An outstanding student residence that is both practical and environmentally friendly whilst reinvigorating a historic local area.
Located within the Cambridge Historic Core Conservation Area the new student accommodation and with conference facility for Trinity Hall was commissioned to make more efficient use of a brownfield site in a highly sustainable location.
Just off of the main high street, overlooking the River Cam, the four storey building offers University of Cambridge students a total of 72 new ensuite bedrooms with kitchen facilities and a common room area on every floor. WYNG Gardens provides much needed additional space for students and guests and improves the quality of accommodation the College offers.
Partly funded by the WYNG Foundation, the development sits on roughly the same footprint as the former St Clement’s Gardens houses. The old terraced houses were in a poor state of repair, with subsidence issues and cracks both internally and externally and sub-standard amenities. This, combined with poorly conditioned services in constant need of repair - made restoration impossible. The new building picks up on the rhythm of the former terrace of houses with projecting bays and also maintains the ‘set back from the pavement’ aesthetic. It uses traditional materials such as brick and slate mansard roofs behind parapets with stone copings. The building’s interior has been designed to offer a high standard of accommodation for the students of Trinity Hall, providing a further 16 units of undergraduate accommodation than the previous facility. Each room includes a work station with free high-speed internet connection.
Public Art provides a focal point for this new development. Artist Cath Campbell created an intricately woven permanent timber sculptural installation for the south corner of St Clement’s Gardens, beginning at ground level and reaching to the third storey. The artwork creates both a sculptural object and a functional support for a planting scheme that will be trained across the artwork.
The location of the site with no perimeter access required a light weight structural frame and construction needed to fall in line with term times and disruption limited to a minimum. A rapid build system was essential to deliver to these constraints.
Within these limitations engineering the Mansard Roof posed another challenge. The roof structure tapers at 50 degrees, with four sloping sides, which are horizontally split by differing gradients, the lower being much steeper. Propping of the roof structure in its temporary state, ensured the safe installation of the Mansard Roof.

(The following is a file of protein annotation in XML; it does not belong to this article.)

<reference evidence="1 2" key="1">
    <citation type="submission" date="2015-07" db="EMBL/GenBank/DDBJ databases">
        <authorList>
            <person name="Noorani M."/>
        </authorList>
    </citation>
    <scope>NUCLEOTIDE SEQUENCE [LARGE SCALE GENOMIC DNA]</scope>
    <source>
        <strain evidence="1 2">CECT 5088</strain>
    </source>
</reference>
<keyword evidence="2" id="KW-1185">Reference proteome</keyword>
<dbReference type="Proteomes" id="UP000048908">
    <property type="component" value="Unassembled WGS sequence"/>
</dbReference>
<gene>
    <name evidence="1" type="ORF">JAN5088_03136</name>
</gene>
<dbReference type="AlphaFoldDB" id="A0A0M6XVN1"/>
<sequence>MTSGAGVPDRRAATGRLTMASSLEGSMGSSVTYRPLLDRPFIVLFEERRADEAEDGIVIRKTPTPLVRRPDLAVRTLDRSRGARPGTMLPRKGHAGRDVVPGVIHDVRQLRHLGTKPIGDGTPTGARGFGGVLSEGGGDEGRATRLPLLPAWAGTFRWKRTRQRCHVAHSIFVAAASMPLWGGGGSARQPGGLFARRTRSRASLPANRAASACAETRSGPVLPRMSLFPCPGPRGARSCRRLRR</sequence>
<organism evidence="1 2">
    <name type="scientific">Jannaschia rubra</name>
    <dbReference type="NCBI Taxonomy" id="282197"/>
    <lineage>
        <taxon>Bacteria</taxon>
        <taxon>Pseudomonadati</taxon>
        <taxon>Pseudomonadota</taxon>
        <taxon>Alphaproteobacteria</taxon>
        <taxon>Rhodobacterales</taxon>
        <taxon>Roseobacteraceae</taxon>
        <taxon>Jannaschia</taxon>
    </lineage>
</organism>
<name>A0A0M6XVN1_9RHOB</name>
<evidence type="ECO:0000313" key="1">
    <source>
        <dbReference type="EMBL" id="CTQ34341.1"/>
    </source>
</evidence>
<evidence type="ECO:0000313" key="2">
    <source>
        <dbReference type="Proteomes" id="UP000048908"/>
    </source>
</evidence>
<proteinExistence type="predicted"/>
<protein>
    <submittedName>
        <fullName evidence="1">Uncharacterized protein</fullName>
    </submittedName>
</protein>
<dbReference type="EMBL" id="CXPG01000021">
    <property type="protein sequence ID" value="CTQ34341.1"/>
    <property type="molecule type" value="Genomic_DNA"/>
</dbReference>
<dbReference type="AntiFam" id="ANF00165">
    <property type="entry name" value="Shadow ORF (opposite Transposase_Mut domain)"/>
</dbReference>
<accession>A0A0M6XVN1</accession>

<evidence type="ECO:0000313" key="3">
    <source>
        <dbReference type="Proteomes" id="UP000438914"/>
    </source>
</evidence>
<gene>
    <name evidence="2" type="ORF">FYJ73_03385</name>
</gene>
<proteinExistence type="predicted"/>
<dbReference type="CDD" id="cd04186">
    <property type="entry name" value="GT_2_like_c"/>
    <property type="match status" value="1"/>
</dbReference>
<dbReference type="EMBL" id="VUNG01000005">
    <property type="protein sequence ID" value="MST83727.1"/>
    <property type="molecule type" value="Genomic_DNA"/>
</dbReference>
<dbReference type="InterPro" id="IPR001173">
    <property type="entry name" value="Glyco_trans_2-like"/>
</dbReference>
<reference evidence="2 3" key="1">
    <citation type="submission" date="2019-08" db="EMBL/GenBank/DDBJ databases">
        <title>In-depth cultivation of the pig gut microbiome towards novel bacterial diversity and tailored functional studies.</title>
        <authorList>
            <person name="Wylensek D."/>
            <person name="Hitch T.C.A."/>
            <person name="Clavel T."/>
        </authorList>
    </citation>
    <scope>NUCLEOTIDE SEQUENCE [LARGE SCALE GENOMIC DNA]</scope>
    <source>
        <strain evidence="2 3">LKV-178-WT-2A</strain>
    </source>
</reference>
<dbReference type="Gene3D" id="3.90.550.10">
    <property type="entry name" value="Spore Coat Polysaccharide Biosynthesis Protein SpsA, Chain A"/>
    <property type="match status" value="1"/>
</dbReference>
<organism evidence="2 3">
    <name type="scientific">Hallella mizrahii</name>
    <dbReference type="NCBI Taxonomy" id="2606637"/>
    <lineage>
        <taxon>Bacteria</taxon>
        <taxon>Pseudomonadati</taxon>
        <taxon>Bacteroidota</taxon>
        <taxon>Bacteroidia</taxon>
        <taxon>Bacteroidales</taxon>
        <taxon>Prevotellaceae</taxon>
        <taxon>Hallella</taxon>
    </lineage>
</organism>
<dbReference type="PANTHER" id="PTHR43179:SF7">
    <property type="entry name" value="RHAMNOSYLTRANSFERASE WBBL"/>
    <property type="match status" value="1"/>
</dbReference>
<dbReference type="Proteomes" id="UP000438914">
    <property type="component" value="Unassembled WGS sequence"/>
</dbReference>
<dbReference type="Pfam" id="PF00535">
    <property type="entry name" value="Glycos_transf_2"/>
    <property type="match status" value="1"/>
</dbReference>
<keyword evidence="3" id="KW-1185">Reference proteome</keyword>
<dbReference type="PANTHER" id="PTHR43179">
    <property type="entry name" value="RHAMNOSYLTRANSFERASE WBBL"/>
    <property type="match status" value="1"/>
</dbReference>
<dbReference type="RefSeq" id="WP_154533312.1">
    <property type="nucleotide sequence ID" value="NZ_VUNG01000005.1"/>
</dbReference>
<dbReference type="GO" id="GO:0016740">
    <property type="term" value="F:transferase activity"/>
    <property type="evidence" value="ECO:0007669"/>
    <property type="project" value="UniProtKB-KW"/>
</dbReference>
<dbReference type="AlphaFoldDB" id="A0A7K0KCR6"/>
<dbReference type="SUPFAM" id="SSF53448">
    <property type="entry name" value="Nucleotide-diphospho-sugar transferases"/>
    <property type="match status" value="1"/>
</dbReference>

Early planning with the main contractor was essential to ensured all site requirements were met for the delivery and installation of the structure. The use of cross laminated timber as the core structural component, resulted in fewer delays from bad weather and an increased level of accuracy. The lightweight, yet robust structure meant that there was an increased speed of construction, allowing early access for follow on trades which again reduced the overall programme time.
Rectangular in shape, the structure encompasses CLT loadbearing walls both internally and externally. Steel lintels were used above the central corridor to support double spanning CLT floor panels above, whilst steel down stand beams are used to transfer heavy loads at the back of the structure to the entrance gate area.
Cross laminated timber forms the staircase from the ground to the upper floors which incorporate a distinctive arrangement with quarter landings that cantilever from the stair shaft walls. Likewise, the lift shaft structure is constructed with cross laminated timber.
CLT was designed to act as deep beams to allow significant loads at the back of the structure to be transferred around the ground floor’s curved glazed entrance area, with steel ‘goalposts’ used to support the masonry and cross laminated timber beams above. The curve was continued for the full height of the structure with the use of CLT facetted sections and topped with an isometric dome. The roof around the dome was also formed with CLT panels which incorporated large circular notches.
A pitched, slate coloured Mansard Roof tops the remainder of the building, reflecting a number of similar styled roofs in the area. The lower slope of the Mansard Roof involved cross laminated timber wall panels erected on a slope as well as dormer windows, which also utilised CLT, projecting vertically from the sloping roof.
Images: B&K Structures